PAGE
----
The very best parties usually leave us with a mess and confetti on the floor. And like the great memories we get from such celebrations, the CHAOS rug will bring joy and happiness into your daily life. Yet the item is made out of the rug industry’s leftover yarn. The base of this linen rug is hand-tufted with one-colour yarns, then the weaver selects the rest of the details from the leftovers. Every single rug is therefore uniquely coloured and made from 100% linen that has hypoallergenic features. Available in two sizes (2x2 m and 2.5 x 2.5 m) and two different background colours (dark blue and caramel brown). The rugs making company is a family business that is based in Panevėžys, a city famous for a long tradition of making linen production.
– I had been involved into international project "EcoDesign Circle” for a year. While I was visiting a rugs making factory and have heard that some yarns, that doesn't fit for mass production because of some colour difference, are stored without a plan where to use them later, I accidentally came up with an idea to create a rug from these leftovers. The current linen yearns recycling technology is not very effective cause it's hard to get a proper quality of fabric using very small linen fibre. Despite this, linen is a long-lasting material, more sustainable than cotton (less water consumption for growth), almost fully biodegradable. The usage of leftovers in production might lead to making a bigger rubbish from other rubbishes what's not sustainable at all. My goal was to create a unique product that should last for few generations and raise questions about sustainability in home accessories market – designer Audrone Drungilaite says.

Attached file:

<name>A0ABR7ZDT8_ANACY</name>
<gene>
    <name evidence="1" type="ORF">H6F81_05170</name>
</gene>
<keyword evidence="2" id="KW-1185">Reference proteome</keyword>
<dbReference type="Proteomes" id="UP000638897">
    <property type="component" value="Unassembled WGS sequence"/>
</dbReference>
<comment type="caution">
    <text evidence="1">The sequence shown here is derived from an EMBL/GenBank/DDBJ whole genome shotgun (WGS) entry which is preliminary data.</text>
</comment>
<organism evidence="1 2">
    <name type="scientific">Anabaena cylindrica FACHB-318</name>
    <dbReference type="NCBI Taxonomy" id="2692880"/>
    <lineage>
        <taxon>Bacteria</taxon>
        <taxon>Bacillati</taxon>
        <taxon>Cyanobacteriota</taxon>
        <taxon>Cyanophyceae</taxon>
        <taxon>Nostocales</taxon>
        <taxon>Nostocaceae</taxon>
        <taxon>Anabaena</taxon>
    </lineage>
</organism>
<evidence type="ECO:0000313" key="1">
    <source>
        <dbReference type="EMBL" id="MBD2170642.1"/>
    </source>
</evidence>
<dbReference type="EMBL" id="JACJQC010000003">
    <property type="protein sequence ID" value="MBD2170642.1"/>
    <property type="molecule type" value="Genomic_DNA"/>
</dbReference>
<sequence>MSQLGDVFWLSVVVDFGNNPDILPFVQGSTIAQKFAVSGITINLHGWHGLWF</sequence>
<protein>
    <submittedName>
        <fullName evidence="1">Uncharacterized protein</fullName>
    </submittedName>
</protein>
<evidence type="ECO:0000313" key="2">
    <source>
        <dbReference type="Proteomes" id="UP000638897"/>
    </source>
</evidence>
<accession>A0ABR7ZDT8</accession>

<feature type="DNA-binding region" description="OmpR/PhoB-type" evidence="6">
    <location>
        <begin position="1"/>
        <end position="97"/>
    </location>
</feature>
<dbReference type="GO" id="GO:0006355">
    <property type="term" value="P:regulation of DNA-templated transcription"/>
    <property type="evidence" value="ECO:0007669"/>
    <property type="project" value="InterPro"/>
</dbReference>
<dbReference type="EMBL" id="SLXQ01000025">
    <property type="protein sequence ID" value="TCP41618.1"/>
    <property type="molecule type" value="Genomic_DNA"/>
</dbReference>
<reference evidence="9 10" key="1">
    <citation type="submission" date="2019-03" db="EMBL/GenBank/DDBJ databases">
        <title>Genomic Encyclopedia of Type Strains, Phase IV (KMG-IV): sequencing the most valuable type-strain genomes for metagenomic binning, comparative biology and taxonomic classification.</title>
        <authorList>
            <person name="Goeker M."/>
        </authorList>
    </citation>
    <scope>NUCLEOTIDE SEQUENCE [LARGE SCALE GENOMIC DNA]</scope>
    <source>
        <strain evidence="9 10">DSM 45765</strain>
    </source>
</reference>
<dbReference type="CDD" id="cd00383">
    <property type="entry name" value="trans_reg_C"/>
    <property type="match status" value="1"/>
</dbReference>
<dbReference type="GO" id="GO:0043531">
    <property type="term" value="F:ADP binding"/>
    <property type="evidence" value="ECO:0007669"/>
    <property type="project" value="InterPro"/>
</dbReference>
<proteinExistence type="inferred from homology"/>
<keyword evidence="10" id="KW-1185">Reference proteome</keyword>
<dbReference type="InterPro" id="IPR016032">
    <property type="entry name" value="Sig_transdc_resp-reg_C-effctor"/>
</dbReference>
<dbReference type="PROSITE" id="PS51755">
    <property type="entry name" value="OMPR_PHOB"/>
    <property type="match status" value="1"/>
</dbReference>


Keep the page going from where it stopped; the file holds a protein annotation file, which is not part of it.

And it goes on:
Audrone Drungilaite is a Creative Director at EMKO – a place where simply smart design meets its seekers and creators. She’s a former Executive Director of the Lithuanian Design Forum which is a non-governmental design promotion organization bridging designers with the industry. A graduate of Vilnius Academy of Arts with a Bachelor’s degree in Industrial Design and a Master’s in Cultural Management and Policy, Audrone works there as a visiting lecturer. She is an enthusiastic promoter of Lithuanian design around the world, chairs a few boards, and sometimes curates Lithuanian design exhibitions abroad.